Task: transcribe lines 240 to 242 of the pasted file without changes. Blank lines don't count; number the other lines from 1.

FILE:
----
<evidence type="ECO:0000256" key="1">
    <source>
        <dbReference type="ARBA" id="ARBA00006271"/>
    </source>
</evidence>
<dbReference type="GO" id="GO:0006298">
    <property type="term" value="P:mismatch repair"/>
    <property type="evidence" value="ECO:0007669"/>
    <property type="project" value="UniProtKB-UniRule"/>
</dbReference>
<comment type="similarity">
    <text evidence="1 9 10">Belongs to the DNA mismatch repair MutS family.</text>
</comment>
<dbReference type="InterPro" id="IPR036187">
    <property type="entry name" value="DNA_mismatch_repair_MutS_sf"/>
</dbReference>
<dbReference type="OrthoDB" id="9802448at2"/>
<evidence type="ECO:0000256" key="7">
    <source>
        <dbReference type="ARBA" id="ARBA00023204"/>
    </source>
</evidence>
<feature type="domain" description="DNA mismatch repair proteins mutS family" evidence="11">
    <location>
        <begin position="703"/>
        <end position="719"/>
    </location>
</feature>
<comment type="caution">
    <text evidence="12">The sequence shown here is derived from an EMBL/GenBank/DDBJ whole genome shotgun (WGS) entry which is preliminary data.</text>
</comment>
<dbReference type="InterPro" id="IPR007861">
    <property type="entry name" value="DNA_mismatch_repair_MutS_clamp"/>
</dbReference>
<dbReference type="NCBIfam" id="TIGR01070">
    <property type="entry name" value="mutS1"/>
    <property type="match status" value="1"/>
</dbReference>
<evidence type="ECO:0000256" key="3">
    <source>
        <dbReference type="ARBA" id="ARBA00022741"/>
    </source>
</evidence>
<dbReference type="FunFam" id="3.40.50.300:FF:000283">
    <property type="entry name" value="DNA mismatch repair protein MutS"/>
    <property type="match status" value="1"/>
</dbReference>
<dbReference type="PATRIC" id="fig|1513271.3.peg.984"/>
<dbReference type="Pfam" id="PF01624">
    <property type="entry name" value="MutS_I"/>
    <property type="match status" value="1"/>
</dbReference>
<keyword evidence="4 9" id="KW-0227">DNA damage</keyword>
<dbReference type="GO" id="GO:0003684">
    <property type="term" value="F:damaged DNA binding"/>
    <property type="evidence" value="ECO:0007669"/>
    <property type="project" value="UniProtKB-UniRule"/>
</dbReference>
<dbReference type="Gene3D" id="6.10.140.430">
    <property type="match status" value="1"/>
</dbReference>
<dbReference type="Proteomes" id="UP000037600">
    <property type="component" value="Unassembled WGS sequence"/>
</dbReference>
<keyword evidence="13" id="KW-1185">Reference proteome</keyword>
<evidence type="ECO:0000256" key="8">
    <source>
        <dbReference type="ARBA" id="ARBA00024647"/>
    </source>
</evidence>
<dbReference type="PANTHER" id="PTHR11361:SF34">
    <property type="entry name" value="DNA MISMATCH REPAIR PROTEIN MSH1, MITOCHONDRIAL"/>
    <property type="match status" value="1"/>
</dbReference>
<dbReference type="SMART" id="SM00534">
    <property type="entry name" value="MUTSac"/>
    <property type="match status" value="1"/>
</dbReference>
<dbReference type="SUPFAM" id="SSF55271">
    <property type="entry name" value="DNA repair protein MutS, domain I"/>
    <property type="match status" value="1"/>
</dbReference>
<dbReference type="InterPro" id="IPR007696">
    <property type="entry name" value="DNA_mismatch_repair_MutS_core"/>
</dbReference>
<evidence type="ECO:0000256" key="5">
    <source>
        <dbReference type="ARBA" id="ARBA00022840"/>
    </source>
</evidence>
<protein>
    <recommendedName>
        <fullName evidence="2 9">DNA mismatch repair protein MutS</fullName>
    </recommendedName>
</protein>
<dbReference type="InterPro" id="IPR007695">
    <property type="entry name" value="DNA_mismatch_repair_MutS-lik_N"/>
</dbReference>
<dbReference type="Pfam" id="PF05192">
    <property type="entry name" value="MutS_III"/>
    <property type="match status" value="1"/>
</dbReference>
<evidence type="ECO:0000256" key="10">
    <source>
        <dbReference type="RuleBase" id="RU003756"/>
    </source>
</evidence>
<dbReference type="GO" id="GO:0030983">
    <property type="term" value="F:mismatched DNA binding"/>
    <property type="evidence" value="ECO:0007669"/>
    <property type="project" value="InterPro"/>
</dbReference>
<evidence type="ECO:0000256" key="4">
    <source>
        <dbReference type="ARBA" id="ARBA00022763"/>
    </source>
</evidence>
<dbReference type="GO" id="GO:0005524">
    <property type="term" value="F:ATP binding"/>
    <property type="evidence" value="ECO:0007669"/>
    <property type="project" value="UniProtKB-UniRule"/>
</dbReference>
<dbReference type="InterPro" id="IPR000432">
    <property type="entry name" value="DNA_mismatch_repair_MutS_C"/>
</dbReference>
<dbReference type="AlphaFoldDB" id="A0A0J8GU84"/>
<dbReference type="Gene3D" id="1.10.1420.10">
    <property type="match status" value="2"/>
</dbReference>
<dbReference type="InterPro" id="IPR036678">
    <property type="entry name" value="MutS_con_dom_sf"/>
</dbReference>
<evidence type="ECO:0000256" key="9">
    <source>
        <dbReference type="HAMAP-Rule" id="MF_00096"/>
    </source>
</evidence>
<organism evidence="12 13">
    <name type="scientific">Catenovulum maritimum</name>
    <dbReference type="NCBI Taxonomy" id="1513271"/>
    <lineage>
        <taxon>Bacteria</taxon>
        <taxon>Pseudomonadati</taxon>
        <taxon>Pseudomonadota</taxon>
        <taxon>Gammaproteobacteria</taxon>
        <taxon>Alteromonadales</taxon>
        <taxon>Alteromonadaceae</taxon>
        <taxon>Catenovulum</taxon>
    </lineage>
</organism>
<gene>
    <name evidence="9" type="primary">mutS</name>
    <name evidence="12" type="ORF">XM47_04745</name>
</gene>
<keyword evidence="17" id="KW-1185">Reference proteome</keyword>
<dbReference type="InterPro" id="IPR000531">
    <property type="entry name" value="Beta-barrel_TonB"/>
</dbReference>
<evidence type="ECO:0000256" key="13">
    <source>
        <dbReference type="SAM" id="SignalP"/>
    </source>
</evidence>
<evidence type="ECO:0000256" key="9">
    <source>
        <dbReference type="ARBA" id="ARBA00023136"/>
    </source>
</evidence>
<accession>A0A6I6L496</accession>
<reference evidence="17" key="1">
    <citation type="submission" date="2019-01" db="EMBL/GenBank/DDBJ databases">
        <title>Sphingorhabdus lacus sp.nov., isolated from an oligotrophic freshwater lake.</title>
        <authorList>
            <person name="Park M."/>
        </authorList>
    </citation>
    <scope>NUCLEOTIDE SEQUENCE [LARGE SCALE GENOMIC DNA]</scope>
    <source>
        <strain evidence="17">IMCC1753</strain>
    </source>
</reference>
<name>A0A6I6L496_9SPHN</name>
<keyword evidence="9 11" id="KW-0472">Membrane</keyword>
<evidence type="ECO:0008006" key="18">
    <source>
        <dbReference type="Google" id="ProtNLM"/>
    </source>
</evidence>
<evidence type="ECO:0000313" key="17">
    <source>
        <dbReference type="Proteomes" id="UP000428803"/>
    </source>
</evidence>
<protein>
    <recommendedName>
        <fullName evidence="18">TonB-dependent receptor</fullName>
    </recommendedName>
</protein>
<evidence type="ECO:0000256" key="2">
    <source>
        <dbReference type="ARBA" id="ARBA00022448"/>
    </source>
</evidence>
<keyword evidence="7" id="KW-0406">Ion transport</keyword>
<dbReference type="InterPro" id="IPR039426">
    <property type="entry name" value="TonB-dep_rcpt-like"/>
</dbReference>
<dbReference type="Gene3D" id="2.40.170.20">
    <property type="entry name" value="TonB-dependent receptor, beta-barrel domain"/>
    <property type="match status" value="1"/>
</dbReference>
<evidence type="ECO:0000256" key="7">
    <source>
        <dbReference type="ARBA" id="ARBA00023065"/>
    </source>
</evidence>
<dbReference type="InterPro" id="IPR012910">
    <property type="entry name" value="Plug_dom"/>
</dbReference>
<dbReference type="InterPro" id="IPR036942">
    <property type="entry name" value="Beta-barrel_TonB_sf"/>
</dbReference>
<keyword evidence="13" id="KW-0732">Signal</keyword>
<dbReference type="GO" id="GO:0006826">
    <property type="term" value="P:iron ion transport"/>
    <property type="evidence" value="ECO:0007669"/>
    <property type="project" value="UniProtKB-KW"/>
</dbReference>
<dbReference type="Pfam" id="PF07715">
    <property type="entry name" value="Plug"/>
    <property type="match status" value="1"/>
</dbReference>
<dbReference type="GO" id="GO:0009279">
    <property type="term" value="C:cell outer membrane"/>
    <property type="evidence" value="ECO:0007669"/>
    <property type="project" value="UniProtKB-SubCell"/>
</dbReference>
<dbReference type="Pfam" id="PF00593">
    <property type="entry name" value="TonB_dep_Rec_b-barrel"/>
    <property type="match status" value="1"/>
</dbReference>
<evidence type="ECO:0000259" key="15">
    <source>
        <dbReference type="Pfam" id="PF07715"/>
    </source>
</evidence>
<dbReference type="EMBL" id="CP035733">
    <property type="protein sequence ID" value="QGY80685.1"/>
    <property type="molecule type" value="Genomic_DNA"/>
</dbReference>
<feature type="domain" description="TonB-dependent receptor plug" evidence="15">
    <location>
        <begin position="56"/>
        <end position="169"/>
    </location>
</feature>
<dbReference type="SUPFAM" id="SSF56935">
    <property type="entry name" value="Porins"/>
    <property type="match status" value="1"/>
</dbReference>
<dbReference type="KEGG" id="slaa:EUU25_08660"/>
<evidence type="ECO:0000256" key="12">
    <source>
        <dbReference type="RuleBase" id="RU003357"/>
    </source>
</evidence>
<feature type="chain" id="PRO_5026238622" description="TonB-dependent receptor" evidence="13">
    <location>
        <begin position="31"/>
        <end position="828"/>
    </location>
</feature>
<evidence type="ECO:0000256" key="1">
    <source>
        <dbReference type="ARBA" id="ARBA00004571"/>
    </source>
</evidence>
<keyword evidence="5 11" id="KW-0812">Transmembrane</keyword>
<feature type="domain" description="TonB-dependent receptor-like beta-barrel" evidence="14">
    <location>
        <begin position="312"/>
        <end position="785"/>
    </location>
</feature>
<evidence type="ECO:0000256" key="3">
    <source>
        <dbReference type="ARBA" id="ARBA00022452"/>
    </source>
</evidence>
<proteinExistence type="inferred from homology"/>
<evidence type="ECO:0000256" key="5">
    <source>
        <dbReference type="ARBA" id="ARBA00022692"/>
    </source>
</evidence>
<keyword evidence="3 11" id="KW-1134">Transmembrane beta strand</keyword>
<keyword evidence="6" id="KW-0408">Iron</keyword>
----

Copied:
    <property type="match status" value="1"/>
</dbReference>
<evidence type="ECO:0000259" key="15">